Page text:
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New Unit Plan: Monuments in Washington D.C.

Published on Tue, 08/23/2016

[caption id="attachment_9695" align="alignright" width="300"]3a30394r Capitol Building in Washington, D.C. circa 1860.[/caption] Prepare your students for their trip to Washington D.C.! Millions of travelers tour Washington D.C. each year, including thousands of students and their chaperones looking to take in some of the finest cultural institutions, monuments, and government buildings our nation has to offer. A favorite stop on such a trip is often the National Mall, a collection of national memorials and parks which includes many iconic monuments and over 1,000 acres of greenspace. Helping students make sense of all there is to see and do in our nation's capital can be a real challenge. The following unit plan produced during the Emerging America workshop “Sparking Inquiry in World Geography and History” seeks to prepare students for their trip and get them excited to tour monuments such as:
  • Capitol Building
  • Lincoln Memorial
  • WWII Memorial
  • Vietnam Memorial
Suzanne Judson-White, former Assistant Director of the Emerging America program and current Assistant Director of Professional Development at the Collaborative for Educational Students, offered the following feedback: “After recently chaperone of group of middle school students on a class trip to Washington, DC, this unit plan would have been the ideal preparation for an overwhelming experience. With so many buildings on and off the mall, providing historical context would have given students a way to make sense of the cluster of buildings that huddle around the 146-acre National Mall. View more details, download and access the lesson plan online. Emerging America brings this lesson to you thanks to the outstanding primary sources and materials provided by the Library of Congress. Aligned to the Common Core and National History Standards.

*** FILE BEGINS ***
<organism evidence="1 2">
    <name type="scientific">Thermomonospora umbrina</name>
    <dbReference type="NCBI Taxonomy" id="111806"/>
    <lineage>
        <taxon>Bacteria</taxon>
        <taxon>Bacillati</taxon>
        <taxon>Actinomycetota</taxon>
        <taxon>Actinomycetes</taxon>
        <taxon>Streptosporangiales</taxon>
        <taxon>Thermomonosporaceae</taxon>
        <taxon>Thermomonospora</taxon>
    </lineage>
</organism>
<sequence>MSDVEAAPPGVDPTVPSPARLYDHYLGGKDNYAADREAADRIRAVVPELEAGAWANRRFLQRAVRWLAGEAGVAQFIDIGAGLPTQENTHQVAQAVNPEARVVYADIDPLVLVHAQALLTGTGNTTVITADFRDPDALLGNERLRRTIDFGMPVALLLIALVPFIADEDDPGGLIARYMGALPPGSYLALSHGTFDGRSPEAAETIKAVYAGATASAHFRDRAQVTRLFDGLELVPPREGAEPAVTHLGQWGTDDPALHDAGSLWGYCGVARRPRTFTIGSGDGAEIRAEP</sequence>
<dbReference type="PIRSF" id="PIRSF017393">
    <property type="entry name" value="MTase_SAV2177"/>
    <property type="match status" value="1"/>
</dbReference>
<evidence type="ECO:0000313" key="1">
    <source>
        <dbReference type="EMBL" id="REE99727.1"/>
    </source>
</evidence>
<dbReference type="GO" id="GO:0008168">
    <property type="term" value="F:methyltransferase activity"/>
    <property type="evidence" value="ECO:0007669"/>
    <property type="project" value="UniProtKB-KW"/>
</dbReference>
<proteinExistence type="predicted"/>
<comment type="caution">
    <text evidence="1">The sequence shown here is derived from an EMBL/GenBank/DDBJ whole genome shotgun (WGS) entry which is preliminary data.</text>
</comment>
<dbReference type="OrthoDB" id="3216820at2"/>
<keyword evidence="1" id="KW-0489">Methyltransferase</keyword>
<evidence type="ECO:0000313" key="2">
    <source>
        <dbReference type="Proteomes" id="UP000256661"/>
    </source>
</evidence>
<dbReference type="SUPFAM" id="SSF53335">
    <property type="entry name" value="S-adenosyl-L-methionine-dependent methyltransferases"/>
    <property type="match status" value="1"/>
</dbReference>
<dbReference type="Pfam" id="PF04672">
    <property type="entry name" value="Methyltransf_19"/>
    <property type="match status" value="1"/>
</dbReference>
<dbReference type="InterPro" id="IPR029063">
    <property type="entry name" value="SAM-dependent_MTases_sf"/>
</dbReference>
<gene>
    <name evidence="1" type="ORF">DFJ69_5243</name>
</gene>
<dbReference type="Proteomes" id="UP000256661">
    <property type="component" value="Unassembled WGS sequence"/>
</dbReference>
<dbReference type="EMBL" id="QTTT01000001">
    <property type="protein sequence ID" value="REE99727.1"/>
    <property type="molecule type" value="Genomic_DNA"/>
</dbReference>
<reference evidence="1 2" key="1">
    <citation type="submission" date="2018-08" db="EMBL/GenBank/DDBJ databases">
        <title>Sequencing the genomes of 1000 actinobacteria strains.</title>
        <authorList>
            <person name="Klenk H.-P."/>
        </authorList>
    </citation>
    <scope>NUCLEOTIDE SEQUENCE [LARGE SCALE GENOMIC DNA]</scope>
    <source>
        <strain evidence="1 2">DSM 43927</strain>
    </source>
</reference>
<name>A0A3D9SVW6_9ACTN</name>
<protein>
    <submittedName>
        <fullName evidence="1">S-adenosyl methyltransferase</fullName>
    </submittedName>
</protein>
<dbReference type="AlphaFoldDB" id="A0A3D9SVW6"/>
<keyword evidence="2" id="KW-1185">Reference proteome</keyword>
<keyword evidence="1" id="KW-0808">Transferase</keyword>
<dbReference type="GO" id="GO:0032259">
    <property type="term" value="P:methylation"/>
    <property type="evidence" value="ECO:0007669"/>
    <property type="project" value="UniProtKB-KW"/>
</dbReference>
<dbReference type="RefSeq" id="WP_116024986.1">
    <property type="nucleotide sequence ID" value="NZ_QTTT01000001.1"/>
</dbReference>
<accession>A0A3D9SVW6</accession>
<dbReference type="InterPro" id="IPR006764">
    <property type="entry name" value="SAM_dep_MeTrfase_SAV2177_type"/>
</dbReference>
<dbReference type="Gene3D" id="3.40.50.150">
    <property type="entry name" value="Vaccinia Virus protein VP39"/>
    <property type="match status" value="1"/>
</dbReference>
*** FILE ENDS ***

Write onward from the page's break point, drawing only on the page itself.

Karen Albano

former History eNews Editor, Emerging America
Karen Albano worked with Emerging America from 2015-2020, contributing to many facets of the program including developing curriculum, improving the accessibility of the website to educators, overseeing social media outreach, and editing the History eNews.